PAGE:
Inside E-Learning: The Virtual Experience
Before investing in the newest tools for learning through certification candidates should understand how to discern what’s worth their money and time from what’s best left on the virtual shelf. Students interested in rich, engaging learning experiences—whether certification-oriented or otherwise—have access to tools and technologies that can meet their needs in many interesting ways nowadays, often at surprisingly low costs. The biggest factors in enabling the emerging e-learning renaissance stem in part from ever-cheaper and more available CPU cycles and ubiquitous Internet access, but also from ongoing increases in interactivity, communication, collaboration, animation and other techniques to help bring training concepts, activities, labs and problem-solving to life in the e-learning materials (or environments) themselves.
What Should E-Learners Expect?
When shopping around for e-learning offerings, you should be permitted to take a “try it before you buy it” tour of at least a sample course, if not the very course that interests you most. It’s important to get a sense of the kind of e-learning environment in which you’ll be working should you decide to invest your time and money into a vendor’s specific e-learning offerings.
Among the many things that you should look for when evaluating such offerings are the presence or absence of the following qualities and capabilities:
- The training materials should be clear, well-written and easy to follow.
- Some kind of virtual practice lab or simulation environment should be included where appropriate, so you can practice applying the terms, concepts, tools and technologies you learn. Learning by doing is an important part of any educational experience, but absolutely essential for modern certifications where completing tasks, solving problems and other actions are often an important part of what’s tested.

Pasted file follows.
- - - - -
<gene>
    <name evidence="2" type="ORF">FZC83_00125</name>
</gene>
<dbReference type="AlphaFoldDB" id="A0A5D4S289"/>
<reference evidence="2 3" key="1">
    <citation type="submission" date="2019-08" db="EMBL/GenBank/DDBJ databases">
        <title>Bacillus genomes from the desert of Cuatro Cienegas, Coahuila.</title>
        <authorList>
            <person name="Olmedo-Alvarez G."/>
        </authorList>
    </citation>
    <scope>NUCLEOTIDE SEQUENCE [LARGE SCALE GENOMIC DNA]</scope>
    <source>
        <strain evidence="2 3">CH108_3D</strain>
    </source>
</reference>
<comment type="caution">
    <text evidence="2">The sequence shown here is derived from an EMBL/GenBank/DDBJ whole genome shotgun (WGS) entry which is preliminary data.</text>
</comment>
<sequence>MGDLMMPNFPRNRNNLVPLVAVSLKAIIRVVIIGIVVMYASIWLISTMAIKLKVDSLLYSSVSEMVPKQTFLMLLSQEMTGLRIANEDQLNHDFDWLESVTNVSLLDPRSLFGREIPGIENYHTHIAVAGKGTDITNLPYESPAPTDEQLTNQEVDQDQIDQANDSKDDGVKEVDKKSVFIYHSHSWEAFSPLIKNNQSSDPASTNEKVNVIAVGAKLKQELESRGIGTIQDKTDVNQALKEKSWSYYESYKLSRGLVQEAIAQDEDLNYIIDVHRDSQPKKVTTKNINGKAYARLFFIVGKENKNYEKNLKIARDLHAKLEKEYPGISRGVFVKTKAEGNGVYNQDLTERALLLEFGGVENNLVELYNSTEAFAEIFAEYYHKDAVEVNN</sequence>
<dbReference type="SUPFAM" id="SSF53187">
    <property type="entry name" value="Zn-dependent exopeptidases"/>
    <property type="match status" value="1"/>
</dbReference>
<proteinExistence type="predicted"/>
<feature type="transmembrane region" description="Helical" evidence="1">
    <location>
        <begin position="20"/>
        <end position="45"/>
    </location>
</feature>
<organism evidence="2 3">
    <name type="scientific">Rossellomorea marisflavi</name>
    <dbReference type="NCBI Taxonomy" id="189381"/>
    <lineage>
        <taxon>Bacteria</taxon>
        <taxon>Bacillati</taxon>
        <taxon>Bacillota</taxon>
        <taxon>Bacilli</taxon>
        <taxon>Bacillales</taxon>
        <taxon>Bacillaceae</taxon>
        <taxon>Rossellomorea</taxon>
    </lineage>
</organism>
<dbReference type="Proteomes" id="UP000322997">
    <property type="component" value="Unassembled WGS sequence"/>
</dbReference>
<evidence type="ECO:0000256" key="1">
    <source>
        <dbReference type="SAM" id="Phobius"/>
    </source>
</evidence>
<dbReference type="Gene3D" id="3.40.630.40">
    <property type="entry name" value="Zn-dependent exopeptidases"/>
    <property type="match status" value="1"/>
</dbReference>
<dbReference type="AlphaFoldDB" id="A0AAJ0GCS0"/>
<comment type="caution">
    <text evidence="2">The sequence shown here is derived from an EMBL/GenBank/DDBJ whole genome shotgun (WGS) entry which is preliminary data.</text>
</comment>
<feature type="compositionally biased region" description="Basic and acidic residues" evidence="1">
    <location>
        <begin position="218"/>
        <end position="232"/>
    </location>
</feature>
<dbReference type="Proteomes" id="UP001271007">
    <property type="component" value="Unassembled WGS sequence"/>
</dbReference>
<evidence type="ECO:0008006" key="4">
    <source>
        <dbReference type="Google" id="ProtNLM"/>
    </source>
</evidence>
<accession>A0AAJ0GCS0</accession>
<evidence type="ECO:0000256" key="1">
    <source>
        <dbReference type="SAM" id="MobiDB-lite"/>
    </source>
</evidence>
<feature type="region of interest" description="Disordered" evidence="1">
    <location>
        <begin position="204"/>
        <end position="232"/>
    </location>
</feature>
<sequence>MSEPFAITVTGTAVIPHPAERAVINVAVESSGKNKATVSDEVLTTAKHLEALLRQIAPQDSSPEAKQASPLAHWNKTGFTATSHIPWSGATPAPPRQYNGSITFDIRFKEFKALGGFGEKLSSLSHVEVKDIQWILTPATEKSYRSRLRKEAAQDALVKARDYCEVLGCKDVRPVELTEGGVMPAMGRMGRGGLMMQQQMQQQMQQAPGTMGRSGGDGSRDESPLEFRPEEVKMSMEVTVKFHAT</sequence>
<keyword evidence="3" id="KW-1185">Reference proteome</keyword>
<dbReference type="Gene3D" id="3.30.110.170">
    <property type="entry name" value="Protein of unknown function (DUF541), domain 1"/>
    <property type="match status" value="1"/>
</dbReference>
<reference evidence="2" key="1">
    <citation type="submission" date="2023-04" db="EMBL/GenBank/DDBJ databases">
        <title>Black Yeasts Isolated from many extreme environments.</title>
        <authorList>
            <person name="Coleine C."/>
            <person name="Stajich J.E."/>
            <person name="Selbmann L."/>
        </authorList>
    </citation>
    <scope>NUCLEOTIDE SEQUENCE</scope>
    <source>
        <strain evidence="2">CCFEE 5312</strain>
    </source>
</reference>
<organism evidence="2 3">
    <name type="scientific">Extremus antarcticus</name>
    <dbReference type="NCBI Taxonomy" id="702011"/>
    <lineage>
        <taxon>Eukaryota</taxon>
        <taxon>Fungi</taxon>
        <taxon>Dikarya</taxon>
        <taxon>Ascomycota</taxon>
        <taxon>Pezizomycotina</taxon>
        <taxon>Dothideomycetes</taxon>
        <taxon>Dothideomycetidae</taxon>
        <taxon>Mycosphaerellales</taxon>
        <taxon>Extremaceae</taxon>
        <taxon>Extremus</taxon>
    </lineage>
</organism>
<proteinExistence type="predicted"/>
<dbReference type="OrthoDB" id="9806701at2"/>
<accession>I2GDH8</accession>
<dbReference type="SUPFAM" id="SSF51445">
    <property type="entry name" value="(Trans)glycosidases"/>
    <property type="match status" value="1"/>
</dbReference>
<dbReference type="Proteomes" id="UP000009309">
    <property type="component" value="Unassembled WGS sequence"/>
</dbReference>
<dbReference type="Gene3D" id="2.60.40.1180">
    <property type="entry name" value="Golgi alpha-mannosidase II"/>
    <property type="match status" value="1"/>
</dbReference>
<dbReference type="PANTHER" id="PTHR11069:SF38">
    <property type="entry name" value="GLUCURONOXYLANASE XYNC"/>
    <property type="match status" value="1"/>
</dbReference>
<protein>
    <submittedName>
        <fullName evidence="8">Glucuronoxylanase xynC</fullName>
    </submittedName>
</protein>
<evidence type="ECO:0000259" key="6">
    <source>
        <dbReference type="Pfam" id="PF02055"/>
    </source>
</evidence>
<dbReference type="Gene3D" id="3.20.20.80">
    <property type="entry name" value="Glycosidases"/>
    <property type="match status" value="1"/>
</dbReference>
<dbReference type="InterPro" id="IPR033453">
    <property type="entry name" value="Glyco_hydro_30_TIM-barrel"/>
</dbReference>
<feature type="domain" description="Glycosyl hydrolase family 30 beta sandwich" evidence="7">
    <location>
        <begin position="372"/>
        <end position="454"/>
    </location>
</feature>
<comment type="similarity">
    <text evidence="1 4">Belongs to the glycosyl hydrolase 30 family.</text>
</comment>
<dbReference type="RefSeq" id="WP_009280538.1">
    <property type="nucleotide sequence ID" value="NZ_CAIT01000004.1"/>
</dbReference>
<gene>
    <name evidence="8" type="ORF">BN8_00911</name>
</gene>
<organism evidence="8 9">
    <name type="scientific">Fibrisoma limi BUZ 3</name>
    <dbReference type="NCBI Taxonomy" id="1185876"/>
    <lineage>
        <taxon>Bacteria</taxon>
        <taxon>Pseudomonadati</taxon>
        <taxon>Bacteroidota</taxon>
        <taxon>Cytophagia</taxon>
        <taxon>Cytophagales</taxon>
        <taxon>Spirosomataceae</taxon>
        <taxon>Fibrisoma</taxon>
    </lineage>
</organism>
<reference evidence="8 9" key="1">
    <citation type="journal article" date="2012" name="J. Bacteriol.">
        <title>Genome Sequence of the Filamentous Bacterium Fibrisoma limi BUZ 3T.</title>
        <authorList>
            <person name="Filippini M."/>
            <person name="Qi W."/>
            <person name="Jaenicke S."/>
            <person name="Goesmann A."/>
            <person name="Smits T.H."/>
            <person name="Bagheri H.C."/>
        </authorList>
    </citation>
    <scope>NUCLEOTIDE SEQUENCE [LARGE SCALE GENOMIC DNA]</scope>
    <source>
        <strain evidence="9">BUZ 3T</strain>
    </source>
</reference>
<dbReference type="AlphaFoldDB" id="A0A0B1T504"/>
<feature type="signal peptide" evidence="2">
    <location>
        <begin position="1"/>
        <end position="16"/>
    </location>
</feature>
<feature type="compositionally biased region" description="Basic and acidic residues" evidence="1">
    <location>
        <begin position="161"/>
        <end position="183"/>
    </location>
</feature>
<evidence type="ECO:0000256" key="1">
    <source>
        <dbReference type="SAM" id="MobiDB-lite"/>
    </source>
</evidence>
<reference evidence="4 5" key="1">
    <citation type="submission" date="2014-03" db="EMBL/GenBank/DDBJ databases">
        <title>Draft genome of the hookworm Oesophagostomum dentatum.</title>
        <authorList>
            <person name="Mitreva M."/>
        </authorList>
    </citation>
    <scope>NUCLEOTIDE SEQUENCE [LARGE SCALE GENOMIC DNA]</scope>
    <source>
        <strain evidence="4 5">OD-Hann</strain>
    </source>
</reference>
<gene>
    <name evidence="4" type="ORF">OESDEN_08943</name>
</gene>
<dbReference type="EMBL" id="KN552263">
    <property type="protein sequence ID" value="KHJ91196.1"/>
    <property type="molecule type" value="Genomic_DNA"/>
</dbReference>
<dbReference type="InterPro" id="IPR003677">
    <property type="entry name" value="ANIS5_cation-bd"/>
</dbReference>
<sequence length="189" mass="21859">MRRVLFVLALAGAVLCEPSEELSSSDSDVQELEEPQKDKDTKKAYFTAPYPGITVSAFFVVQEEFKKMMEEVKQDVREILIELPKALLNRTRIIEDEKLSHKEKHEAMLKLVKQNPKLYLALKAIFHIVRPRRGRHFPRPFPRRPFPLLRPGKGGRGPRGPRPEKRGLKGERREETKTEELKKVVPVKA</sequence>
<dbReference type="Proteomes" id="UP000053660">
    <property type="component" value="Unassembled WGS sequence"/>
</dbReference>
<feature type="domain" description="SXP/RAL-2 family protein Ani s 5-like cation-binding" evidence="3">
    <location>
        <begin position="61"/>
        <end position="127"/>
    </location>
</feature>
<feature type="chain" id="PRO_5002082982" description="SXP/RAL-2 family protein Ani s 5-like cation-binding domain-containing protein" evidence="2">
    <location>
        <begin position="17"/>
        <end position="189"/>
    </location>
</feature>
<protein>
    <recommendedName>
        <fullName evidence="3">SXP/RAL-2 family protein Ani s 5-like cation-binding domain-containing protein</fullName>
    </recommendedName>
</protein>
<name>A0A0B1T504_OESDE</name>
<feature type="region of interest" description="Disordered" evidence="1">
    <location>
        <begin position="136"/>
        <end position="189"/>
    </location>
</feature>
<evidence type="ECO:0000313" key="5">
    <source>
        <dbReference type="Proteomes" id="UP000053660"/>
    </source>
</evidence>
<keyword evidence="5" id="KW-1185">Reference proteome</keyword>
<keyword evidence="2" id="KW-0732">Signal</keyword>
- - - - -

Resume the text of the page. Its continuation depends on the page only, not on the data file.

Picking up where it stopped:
- Access to supplementary reading or study materials that help you dig deeper into background information where necessary, or simply enable you to learn more about topics of special interest (or relevance to on-the-job needs). Where certification topics are concerned, this often means access to virtual libraries like the joint O’Reilly/Pearson Safari offering available at safari.informit.com. You also should find links to certification sponsor information relevant to an exam (such as objectives, recommended reading, technical information and so forth) built right into certification study environments.
- For certification topics, access to practice tests and question banks should be part of the regular learning experience. In this case, you’ll usually see only subsets of questions relevant to the topics at hand. You’ll also want complete question banks for learning assessment and exam preparation purposes.
- Some means of interacting with fellow students, and for communicating with instructors, is needed. This type of interaction ranges from asynchronous links through message boards or e-mail to real-time chats or conferences, but the ability to see and learn from the questions of other students is as important as access to instructors or other subject-matter experts.
- Where complex processes or assembly and disassembly of systems are part of the curriculum (for example, when removing and inserting a cartridge from a laser printer), animation can be really helpful. Even better, there is animation that can be run forward to show how to take something apart or deconstruct its components, or backward to show how to put something together or reconstruct its components.